Here’s the inside of the barrel and the section. If I had read the booklet first, I would have learned that the pen has a locking mechanism for the ink. This right here acts like a stopper that pushes itself into the section and locks the ink out. This is to prevent ink burping when you’re in transit. Eyedropper pens carry a larger amount of ink in the barrel, but they’re also a bit prone to burping (bless you), especially if you’re traveling by air.

I inked this one with Colorverse Strelka, because…blue.

I didn’t like the pipette much because it only sucks up about a bit of ink at a time, and some ink stays in it after you squeeze it out. I think a more economical and faster way to fill up an eyedropper is through a syringe. Lesser ink wastage, faster filling. No muss, no fuss. That being said, of course it’s nice of them to include this in the package, for people who don’t yet have syringes.

The steel nib actually wrote pretty well. It’s a fine nib but it feels more like an xf to me. There’s a bit of feedback, and the nib is firm, without much bounce. It wrote consistently, then after about two pages, it stopped writing. After a few minutes of shaking, trying to coax out the ink, I finally read the little booklet and lo and behold, I missed that important instruction of releasing a bit of the piston mechanism at the end of the barrel.

I twisted it just a smidge (not like the one in the photo below, lol). I just turned it about a turn and a half.

Ah, that did the trick. You can actually just leave the pen un-twisted if you prefer it that way, and just close it off when you’re going to be traveling. I thought it’s such a clever touch to add to an eyedropper pen. I also wonder if it’s going to prevent burping 100%, I’ll need to test it longer to find out.

Overall, I think the Opus 88 Picnic is a pretty pen, it writes well enough for a steel nib, and has an interesting take on an eyedropper system. It’s super comfortable to hold and light enough not to tire out the hand for long writing sessions.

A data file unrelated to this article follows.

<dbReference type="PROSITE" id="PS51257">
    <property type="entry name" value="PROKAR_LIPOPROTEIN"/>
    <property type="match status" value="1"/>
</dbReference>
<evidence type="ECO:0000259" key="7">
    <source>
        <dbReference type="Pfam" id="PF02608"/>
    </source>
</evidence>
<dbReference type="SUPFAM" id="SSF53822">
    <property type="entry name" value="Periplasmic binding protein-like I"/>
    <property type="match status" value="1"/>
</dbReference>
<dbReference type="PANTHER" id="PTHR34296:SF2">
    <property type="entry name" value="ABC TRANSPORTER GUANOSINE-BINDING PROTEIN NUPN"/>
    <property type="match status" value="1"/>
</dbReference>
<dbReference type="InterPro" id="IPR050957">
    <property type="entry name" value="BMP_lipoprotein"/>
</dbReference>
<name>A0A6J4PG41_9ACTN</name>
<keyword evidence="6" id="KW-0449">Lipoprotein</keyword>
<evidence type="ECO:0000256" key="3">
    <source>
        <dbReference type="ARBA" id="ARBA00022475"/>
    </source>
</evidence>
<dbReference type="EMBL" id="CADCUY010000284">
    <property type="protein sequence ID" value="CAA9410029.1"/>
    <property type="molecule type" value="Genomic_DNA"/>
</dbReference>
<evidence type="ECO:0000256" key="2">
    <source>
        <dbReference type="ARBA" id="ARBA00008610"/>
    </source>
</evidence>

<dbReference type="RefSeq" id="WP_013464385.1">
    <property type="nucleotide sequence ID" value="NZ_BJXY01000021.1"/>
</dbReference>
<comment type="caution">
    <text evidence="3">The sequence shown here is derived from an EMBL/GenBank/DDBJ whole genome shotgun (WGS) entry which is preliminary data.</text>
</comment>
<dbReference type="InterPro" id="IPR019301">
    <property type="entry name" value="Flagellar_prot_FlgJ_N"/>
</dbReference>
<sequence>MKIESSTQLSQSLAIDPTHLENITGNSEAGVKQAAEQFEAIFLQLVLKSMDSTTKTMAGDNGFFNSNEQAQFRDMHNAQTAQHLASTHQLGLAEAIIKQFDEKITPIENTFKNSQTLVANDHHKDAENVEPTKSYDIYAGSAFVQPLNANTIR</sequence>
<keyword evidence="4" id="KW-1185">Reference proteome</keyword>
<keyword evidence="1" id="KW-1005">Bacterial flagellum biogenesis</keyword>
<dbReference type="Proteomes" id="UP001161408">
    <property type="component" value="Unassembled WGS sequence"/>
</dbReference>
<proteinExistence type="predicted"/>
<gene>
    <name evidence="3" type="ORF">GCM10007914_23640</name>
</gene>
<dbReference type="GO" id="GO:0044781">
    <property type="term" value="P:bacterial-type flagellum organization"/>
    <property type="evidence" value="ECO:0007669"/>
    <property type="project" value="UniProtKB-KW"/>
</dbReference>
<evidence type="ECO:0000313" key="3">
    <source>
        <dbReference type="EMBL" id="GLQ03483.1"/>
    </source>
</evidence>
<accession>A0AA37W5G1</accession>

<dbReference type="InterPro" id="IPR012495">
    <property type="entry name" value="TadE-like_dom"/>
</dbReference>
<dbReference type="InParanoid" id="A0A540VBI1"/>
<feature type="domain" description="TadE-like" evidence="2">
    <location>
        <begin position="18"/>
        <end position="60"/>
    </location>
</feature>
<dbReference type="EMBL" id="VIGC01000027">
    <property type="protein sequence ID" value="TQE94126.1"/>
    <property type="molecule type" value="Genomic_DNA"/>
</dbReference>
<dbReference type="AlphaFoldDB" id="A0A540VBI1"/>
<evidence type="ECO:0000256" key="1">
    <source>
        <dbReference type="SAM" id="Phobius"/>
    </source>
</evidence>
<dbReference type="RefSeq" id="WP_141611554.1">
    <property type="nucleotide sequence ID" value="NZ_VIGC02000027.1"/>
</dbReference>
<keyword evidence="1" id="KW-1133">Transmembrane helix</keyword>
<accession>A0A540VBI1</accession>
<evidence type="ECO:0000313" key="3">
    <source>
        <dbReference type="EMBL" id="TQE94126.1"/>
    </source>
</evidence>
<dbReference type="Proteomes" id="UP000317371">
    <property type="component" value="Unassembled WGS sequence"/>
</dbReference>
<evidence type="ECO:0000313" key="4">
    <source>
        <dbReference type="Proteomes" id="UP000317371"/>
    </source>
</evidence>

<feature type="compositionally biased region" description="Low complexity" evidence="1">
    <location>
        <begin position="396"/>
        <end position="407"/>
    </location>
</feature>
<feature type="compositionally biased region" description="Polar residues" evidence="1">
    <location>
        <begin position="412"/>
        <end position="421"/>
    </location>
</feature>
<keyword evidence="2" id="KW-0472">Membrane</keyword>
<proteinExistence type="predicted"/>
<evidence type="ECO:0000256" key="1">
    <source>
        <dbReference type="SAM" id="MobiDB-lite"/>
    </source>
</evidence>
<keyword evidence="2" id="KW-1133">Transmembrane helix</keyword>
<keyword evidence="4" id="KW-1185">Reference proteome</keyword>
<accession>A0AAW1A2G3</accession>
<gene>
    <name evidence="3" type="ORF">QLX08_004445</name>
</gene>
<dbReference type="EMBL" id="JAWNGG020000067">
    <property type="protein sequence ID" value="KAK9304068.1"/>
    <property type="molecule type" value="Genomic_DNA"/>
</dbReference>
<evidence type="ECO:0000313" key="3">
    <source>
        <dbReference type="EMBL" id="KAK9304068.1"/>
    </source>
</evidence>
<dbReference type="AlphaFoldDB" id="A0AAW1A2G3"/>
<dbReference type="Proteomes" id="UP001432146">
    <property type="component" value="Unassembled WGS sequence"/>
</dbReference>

All the Opus 88 pens I tried were from Everything Calligraphy.

Architect Grind

Last September I was able to try my friend JP’s pen with an Architect nib grind, something I asked him to look into making a few years ago. It was love at first write, when I tried out his TWSBI Vac with the architect nib. I remembered that I do have one pen with a broad nib, my Sailor Progear Mini Morita, so I sent it to him for a regrind. I got it back yesterday and I really love how it turned out.

If you’re wondering what an architect nib grind looks like compared to a stub or a cursive italic nib, here’s a comparison. That’s a left oblique cursive italic, since I like to hold the pen at an angle when using wide nibs.

Architect nibs are ideal for people who like to write with block letters, like I do. It produces different line variations when upright and slanted. It’s basically the opposite of a cursive italic nib, producing wide horizontal strokes and thin vertical strokes. Here’s are a few close ups of the writing sample of an architect nib.

The line variation is more pronounced when you write with upright characters. When slanted, it’s almost like you’re writing with a boxy nib.

By comparison, here’s a close up of a 1.1mm stub (Bexley Corona with a Goulet #6 stub). The line variation is virtually the opposite of an architect grind (narrow horizontal lines, wide vertical lines), though I hold my pen at an angle so it appears a bit slanted. The resulting edges are more rounded than the architect nib’s crisp edges.